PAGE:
6 Little Changes You Can Make to Save Big Bucks
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Fresh Data Suggest Economy Firing on All Cylinders
Most of us spend a ton of time researching our options when we first sign up for a plan or policy, then forget all about it and make monthly payments like a robot. But this can cost you.

If you've been on the same cell phone plan for a while, or you haven't looked at the terms of your insurance policies (home, life, auto) since you got them, it's time to do a review. Your circumstances may have changed, and new plans or deductions may have come out since you first signed up. Call up customer service (or your agent) and have them walk you through your options if you're having trouble comparing things on your own.
One of the biggest budget sucks is our own forgetfulness. We miss payments and incur late fees because we've misplaced our statement or didn't manage to get our mail out in time. We fail to save as much as we'd like because we just never remember to do it.

The easiest way to save yourself some money (and hassle and stress) is to set it and forget it. Sign up for auto-pay so your monthly bills are automatically deducted from your checking account. Have a certain amount automatically transferred each month from your checking to your savings account. Remove the human error factor, and your budget will be better for it.
We charge so much nowadays -- whether on credit cards or debit cards -- that it's easy to spend a lot of money without really registering it. When you have a set amount of bills in your wallet, however, it's extremely easy to see how much you've spent so far this month and how much is left.

Take those budget categories of yours -- groceries, entertainment, etc. -- and turn them into real, physical envelopes. At the beginning of each month, put that month's allotment of cash into each envelope. When you're running low, you'll know you need to be careful with your purchases. When you're out, you're done spending on that category till next month.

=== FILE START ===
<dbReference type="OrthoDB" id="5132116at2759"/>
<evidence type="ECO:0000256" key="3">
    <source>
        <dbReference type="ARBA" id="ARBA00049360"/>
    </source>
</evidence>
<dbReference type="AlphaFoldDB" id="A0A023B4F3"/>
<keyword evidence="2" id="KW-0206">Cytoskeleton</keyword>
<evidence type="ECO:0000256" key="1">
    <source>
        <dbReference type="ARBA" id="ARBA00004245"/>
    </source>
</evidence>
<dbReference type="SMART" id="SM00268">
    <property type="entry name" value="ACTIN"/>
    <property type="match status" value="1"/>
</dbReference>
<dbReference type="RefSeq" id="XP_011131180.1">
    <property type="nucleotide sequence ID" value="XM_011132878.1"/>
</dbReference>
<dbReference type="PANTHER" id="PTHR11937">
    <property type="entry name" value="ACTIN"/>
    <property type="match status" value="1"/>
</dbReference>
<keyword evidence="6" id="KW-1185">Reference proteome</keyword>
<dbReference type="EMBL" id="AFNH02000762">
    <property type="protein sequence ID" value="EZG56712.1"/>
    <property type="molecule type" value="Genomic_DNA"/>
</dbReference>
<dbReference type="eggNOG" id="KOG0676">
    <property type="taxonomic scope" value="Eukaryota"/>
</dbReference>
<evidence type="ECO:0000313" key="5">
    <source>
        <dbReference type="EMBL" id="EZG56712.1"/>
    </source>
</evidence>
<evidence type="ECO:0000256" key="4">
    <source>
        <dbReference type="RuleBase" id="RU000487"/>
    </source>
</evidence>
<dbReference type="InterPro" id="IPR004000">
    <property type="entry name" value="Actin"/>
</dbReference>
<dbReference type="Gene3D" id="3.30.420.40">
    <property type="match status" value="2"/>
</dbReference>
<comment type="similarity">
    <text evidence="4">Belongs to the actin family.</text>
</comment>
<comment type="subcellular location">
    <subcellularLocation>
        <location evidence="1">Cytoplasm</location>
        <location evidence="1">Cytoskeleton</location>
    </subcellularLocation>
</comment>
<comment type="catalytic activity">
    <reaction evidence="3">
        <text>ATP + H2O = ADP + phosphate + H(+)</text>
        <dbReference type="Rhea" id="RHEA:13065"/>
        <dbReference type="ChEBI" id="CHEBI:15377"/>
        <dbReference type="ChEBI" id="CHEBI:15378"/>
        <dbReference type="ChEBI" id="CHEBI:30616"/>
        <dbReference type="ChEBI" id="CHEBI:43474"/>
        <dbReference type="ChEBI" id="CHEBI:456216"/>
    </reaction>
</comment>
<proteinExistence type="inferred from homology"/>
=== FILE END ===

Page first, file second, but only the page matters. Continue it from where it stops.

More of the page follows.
If you're prone to impulse purchases, imposing a waiting period on yourself is an easy way to break the cycle.

For large purchases, a 30-day waiting list is best. Write down the item that's calling to you, then wait 30 days before allowing yourself to buy it. You may realize in that time that you don't need it after all. Or you may forget why it called to you in the first place.

For smaller impulse buys, like that fancy new product you spotted in the grocery aisle, follow a 10-second rule. Before the item can go into your cart, spend 10 full seconds asking yourself if you really need it and how you will use it. Simply analyzing why you're getting something can disrupt the siren call of a product.
It's all too easy to blow $5, $10, even $20 on something, whether it's an extra meal out or a coffee on the run. In the grand scheme of things, it "doesn't seem like much" to us. But if you start thinking of your money in terms of the time it took you to earn that money, suddenly you find yourself evaluating your spending choices a little closer.

Figure out what you make per hour if you're salaried (if you're hourly, this will be easy). Let's say you make $15 per hour. For every $15 you spend, you'll have to spend another hour of your time at work to pay for that item. A coffee a day for a week can cost you an hour or two. And bigger items, like that flat screen TV you're eyeing? You get the drift. Framing purchases in light of time spent can help you make sure something is worth it.
In the end, a budget is simply a means of making sure your money is working for you. It allows you to see how much you're brining in and allocate it towards the things that are most important to you. If you can hold those bigger goals in mind, everyday budgeting becomes easier.

If you're wondering whether or not to buy something, ask yourself if that money would be better spent towards your big goal. Put a visual reminder in your wallet to keep you on task-like a photo of a sandy beach if you're trying to save up money for a trip. Viewing your budget in terms of what it will allow you accomplish-not the things it won't allow you to buy, can revolutionize your spending.